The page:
Summer Projects in
Teaching and Learning Spaces
Posted on: September 30, 2023
We are pleased to share some of the highlights of our Classroom Technology Services and Technical Services work during the summer of 2023. With the challenges of the supply chain impact on critical audio/visual components, our ability to schedule out the entire summer was limited. Our partners on campus have been patient and flexible with scheduling as the orders were filled after long delays. Specifically, Cordley West renovation (opened in Fall 2022), Fairbanks renovation (opened in Fall 2022), Dixon Recreation Center PaCS classrooms, ROOTS classroom upgrades, and others were added to installation schedules bi-weekly. Product on hand, and departments flexibility in scheduling and class relocation allowed several installations and upgrades to be completed over the summer session.
AV over IP (AVoIP) system installed with student pods to share content in the CLA Digital Arts computer classroom.
We received positive feedback from Rick Febre, instructor in the GD program in Fairbanks Hall, who said,
“The set-up is amazing! I just wanted to say thank you for your guys’ efforts.”
Cordley Hall 1518 & 2602
Special order change with manufacture, allowing acquisition and installation of 2 more lab classrooms in Cordley West. Project is almost complete as we look to the school year to schedule the final 2 spaces.
Hallie Ford 115 & 215
Cisco videoconferencing hardware retirement with complete Audio/Visual upgrade. Aligned with standard classroom configurations for 115, this space operates and can be supported in the same modality of all learning spaces on the OSU campus. 215 upgrades introduced a designated PC and video soundbar with integrated microphone aligning with simple conference room configurations for presenting in room, or web collaboration.
Cameron Ballard, Program Coordinator, share the excitement of the upgraded room.
“Thank you again for all your help with our tech upgrades!”
AVoIP upgrades in the College of Business. 10 rooms completed, and 3 more to complete in the building.
Upgraded presentation technology with new direct view displays, control processor, user interface. Dual use with classroom assignments and serves as the Welcome Center for prospective students and families. Highlight is room 133, a 98” direct view display now provides a larger image to better serve the largest room in the Beth Ray Center.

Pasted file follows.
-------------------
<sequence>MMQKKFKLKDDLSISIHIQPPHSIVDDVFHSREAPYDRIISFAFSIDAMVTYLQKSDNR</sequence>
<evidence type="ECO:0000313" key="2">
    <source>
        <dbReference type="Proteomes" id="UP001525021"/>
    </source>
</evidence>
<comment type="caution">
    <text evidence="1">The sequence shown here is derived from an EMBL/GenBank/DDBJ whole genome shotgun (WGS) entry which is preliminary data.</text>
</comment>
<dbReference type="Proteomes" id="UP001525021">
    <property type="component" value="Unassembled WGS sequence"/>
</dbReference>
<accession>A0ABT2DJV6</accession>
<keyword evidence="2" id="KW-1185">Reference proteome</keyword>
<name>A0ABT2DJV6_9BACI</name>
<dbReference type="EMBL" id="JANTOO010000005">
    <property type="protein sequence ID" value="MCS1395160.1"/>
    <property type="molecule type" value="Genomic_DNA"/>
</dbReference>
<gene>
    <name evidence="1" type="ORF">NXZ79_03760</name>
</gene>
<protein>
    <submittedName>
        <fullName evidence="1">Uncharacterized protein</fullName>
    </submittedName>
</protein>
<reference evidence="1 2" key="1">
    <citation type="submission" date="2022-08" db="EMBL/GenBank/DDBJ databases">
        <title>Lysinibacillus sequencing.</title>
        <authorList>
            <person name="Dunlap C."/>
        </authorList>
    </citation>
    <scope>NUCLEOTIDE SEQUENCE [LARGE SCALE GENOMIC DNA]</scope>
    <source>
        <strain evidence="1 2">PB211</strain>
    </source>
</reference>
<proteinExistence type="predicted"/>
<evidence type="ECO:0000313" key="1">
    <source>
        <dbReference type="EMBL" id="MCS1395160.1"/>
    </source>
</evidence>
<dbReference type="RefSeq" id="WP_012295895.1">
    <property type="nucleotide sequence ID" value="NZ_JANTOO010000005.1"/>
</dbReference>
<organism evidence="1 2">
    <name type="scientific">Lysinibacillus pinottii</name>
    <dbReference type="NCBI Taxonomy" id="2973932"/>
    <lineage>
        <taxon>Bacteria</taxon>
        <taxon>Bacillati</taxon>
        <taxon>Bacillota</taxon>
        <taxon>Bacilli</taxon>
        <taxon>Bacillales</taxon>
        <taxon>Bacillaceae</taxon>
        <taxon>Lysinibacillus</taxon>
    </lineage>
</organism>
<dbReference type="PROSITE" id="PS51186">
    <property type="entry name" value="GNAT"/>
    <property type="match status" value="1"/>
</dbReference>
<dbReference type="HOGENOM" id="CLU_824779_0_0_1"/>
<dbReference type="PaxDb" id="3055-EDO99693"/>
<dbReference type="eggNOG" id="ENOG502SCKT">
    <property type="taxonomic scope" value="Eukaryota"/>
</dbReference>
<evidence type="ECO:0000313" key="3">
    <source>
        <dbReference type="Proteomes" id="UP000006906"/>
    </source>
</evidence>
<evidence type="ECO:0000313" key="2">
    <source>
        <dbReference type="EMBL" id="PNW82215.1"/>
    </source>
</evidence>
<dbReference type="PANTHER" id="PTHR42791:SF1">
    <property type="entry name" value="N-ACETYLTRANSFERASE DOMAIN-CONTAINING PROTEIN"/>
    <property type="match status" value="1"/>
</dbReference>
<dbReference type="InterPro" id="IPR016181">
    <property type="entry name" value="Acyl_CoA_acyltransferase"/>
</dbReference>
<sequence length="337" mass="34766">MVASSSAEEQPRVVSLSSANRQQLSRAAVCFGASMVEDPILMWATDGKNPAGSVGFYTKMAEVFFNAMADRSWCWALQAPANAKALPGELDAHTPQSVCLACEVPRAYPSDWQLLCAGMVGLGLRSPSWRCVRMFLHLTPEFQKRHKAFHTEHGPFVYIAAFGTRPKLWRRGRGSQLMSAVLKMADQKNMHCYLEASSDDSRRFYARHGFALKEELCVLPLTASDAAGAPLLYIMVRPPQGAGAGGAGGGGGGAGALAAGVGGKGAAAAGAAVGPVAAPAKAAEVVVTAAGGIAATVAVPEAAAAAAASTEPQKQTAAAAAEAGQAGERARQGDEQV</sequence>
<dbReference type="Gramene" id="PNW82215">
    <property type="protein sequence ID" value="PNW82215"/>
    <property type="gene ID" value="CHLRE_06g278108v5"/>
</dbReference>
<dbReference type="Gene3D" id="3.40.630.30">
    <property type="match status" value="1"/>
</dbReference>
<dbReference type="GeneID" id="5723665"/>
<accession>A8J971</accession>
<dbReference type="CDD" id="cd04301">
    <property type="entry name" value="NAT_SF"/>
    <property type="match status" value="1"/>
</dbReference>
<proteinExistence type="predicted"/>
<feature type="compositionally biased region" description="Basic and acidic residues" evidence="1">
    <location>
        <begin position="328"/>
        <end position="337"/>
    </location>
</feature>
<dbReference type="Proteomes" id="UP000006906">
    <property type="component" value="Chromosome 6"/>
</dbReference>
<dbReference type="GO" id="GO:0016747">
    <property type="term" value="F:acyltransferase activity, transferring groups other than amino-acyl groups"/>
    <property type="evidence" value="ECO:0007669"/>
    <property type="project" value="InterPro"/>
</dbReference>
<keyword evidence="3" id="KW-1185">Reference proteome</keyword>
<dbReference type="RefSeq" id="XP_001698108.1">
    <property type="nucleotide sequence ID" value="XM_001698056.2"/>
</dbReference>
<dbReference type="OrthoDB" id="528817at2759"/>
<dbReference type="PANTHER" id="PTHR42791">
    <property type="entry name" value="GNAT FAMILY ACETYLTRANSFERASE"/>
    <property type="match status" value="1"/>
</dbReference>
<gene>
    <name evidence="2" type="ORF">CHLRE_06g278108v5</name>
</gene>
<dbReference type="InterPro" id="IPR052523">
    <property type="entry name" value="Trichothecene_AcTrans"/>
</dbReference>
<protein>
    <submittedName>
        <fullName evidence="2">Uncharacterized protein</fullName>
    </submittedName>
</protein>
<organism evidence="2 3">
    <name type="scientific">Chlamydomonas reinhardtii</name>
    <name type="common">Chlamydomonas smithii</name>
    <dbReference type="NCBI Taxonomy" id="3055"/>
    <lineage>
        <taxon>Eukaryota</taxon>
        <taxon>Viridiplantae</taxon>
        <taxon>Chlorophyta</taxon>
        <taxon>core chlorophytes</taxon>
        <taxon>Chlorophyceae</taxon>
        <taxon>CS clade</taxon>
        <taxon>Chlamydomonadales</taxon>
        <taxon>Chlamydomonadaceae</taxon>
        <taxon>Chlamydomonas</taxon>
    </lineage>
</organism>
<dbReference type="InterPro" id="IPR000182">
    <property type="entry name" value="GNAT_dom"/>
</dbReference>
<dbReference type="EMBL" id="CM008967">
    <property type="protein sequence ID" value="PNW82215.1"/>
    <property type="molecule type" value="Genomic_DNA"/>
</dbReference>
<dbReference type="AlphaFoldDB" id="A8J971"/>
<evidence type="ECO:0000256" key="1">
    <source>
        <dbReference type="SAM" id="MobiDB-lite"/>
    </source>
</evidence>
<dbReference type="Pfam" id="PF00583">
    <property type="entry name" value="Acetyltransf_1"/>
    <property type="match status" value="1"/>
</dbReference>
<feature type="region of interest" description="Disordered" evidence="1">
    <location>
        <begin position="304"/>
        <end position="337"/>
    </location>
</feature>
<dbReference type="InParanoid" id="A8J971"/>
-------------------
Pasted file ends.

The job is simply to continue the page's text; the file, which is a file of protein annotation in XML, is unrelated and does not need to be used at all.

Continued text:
PaCS classes served in 140J now have a standard classroom, the same as the OSU campus. Introducing web collaboration allows recording and remote participation.
Water damage to space during the roof repair in the summer of 2022 necessitated the room to been fully restored with new technology and standard dual projection user interface for users.
AVoIP upgrades to both spaces. Autzen classroom is a “no front” classroom with 6 images distributed on all walls. VLIB East was another Cisco videoconference hardware retirement with web collaboration upgrades; more in line with standard classrooms campus wide.
We are proud of our achievements and grateful for our collaborations with various departments and units on campus. We look forward to continuing our mission of providing high-quality classroom technology services that enhance teaching and learning at OSU.
Behind the Scenes:
AV over IP is a term that stands for Audio-Visual over Internet Protocol. It is a technology that allows the transmission and switching of audio and video signals over standard network equipment, such as Ethernet cables, routers, and switches. AV over IP has many advantages over traditional AV systems, such as scalability, flexibility, distance, management, and cost. AV over IP can be used for various applications, such as video conferencing, digital signage, video walls, remote monitoring, and more.
To understand how AV over IP works, let’s compare it to a traditional AV system. In a traditional AV system, you need dedicated devices to capture, transmit, switch, and display audio and video signals. For example, you may need a camera, an HDMI cable, a matrix switcher, and a monitor to connect a video source to a video display. The matrix switcher allows you to select which source goes to which display. However, this system has some limitations. You can only connect a fixed number of sources and displays to the matrix switcher. You also need long and expensive cables to extend the signals over long distances. And you need separate devices to manage and control the system.
In an AV over IP system, you replace the dedicated devices with network devices. You use an encoder to convert the audio and video signals into digital data packets that can travel over an IP network. You use a network switch to route the data packets to the desired destination. And you use a decoder to convert the data packets back into audio and video signals that can be displayed on a monitor or speaker. The network switch acts like a matrix switcher, but with much more flexibility and scalability. You can connect as many sources and displays as you want by adding more encoders, decoders, and switches. You can also use standard Ethernet cables or wireless connections to transmit the signals over long distances. And you can use a central platform to monitor and control the system remotely.